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Hi, inverse probability of treatment weighting is a method for

estimating causal effects.

In this video, our objective will be to gain an intuitive

understanding of inverse weighting by relating it to matching.

As a motivating example, we'll focus on the situation where there's just

a single binary confounded that we'll call X.

So, there's just a single variable that we need to control for.

Now, let's also imagine that among people who have this confounder value equal to 1.

So, X = 1.

The probability of treatment is equal to 0.1.

So among people with X = 1, only 10% of them would receive treatment.

What this means is that the value of the propensity score for

people with X = 1 is equal to 0.1.

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So everybody who has a value of X = 1 has a propensity score, 0.1.

Now let's look at the other group of people,

those are individuals who have X = 0.

Here are the probabilities that A = 1 which is a probability of treatment,

given that X = 0 is equal to 0.8.

So in other words, the subpopulation of people who have X = 0,

their propensity score is 0.8 which means that 80% of

people who have X = 0 will receive the treatment.

So people with X = 1 will unlikely to receive the treatment

where is people with X = 0 are very likely to receive it.

We could depict this in a picture where we separate the treated and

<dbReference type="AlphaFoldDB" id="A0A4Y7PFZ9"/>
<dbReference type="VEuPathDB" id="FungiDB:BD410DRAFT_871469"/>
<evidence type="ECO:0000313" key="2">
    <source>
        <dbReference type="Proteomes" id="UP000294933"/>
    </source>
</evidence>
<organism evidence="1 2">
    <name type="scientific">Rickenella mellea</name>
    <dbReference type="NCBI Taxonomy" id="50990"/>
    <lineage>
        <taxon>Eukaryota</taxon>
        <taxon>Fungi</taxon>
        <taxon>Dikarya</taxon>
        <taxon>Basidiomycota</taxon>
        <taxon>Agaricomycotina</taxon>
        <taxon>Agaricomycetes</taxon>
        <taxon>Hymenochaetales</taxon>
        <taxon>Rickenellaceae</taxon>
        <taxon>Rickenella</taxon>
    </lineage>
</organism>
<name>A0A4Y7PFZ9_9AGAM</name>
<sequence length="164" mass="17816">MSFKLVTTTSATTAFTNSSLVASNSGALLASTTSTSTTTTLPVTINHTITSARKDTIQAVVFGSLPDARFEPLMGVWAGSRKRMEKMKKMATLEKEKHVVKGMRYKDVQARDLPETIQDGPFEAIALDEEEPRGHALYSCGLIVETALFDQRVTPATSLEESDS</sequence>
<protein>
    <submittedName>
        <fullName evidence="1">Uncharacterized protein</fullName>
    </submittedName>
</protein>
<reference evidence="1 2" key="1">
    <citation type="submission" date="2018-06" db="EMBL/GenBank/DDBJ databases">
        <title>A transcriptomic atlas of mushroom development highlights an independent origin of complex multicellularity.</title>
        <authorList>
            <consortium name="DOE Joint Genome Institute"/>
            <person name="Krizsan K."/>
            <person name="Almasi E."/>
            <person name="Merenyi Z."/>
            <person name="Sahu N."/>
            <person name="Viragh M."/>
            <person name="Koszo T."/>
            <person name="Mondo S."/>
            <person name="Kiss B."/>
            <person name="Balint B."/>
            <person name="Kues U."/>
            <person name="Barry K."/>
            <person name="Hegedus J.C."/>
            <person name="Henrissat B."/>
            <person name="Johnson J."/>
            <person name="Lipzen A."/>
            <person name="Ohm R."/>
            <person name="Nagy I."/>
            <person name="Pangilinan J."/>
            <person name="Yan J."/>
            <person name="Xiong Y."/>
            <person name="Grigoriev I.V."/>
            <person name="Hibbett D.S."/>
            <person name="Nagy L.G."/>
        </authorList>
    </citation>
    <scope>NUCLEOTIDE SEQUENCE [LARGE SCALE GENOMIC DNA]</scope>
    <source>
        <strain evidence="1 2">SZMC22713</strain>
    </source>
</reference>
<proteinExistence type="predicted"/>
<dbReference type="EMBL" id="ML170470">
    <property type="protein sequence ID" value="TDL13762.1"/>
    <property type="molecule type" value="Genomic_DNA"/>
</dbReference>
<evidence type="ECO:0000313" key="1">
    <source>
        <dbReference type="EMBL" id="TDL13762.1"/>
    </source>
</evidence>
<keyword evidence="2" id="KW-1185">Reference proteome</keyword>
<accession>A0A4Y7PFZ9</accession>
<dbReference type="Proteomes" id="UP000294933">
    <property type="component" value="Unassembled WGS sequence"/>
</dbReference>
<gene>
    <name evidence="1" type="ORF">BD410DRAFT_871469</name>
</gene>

controls via this vertical line, and

then we're using just blue, and red to indicate the values of X.

So, blue is for X = 1 and red is for X = 0.

And this is just a hypothetical kind of situation where, but

that's corresponding to what we saw with the propensity score where for

the people with X = 1, the large majority of them.

And in fact, 90% of them are in the control group.

And for X = 0, we see that 4 out of 5 of them are in the treatment group which

again, corresponds to what we saw for our assumption about the propensity score.

So, let's just focus on one of these groups for now.

So, this is the X = 1 group.

So, this is a subpopulation.

And in that subpopulation, for everyone one treated subject,

you would expect to have nine control subjects.

Or in other words, one out of every ten people with X = 1 is treated.

So, that's what we'd expect on average.

So out of 10 total people with X = 1, we'd expect for one of them to be treated.

Now, let's imagine we're going to do propensity score matching.

So you see we have this imbalance here in the sense that among people with X = 1,

they are way more likely to be in the control group.

Whereas if you had a randomized trial and you were strictly randomizing people

to treat it in control groups, you would expect an equal number of treated and

controlled subjects in the subpopulation.

So, what propensity score matching would do then is remember that.

Because there's only one covariant here,

everybody with that is equal to 1 has the same value of a propensity score.

So all of these ten blue dots here, they all have the same propensity score.

So if we were going to do propensity score matching, what we would do is we would

match one treated subject to one here randomly selected control subject.

So with propensity score matching,

the data that we would end up using is right here.

We'd just use all of that and

what we see then is that there's one person in the treatment group now.

There's also one person in the control group, but

there was originally one person in the treated group.

So this one person in the treated group.

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So, this particular treated person should end up having nine times more weight

than any of these individuals from the control group.

So we saw that from the previous slide when we did that one-to-one matching,